jobs in california? >> of course. i think that the way other economies have created jobs and also taken care of the environment and also taken care of the people that are out of work, this sharing of ideas is not just that. it's an opportunity to take those ideas and implement them. i think yesterday's meeting was a very, very good exchange of what each country is doing with respect to creating jobs. creating green jobs. >> do you think the goal has gone off green jobs? even the president has pulled back a bit. >> i don't think it's gone for people who care about the environment. i had over an hour meeting with governor brown about his interest in high speed rail, but also about his interest in creating green jobs. i don't think it's left california. and i don't really think it's
left the country. i was out at the fed ex facility last evening in oakland and saw cars totally battery powered. i saw buses that are hydrogen powered. that could not have occurred five years ago. so all of this activity i think is producing very, very good results. >> you mentioned high speed rails. what are the ob tackles for gettings funding for high speed rails? >> the first time the president has invested more than 10 billion dollars in high speed rail. that's 10 billion more times than has ever been invested. majority is invested right here in california. 25 years from now california will have the kind of trains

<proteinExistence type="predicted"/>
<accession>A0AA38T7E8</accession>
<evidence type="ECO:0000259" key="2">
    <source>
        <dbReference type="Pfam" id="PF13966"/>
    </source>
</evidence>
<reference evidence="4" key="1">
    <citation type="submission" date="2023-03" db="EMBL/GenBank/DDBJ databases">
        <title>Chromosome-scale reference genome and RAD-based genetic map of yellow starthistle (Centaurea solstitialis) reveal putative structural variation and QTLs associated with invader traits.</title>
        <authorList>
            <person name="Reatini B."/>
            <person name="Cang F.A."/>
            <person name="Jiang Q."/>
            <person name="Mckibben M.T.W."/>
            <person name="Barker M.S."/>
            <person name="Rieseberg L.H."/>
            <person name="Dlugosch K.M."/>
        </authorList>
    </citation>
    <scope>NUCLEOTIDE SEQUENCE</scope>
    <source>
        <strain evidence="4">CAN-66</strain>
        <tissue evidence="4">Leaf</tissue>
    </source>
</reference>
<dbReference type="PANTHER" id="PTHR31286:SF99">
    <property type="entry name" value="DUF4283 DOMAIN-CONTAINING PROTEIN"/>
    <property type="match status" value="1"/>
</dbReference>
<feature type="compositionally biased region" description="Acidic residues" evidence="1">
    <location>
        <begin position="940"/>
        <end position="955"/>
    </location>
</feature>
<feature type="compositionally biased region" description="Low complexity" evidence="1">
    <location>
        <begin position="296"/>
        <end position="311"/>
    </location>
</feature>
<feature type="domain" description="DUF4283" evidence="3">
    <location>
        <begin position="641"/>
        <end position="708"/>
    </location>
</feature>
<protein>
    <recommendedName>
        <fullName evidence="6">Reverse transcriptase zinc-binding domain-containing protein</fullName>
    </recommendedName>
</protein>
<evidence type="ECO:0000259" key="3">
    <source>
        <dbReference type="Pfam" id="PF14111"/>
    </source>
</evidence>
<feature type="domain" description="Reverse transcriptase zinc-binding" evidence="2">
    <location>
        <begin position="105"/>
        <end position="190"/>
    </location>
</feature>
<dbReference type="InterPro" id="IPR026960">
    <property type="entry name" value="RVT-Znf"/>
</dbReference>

that really will be high speed. thousands will have an option that they don't have today. it will also create green jobs for the cars that will be manufactured. for the trains that will be manufactured. for the infrastructure that will be manufactured. these are all clean burning trains. and the connectivity for california will be enormous and the ability really of feem hape have an alternative. >> the first thing that those trains need are the tracks and whatever else it takes to get them running. do you think the president's job bill that he's asking congress to pass will contain money for high speed rail. >> it contains more than $4 million because the president put it in his bill that was delivered to capital hill this week. the president put in money for highways, for bridges were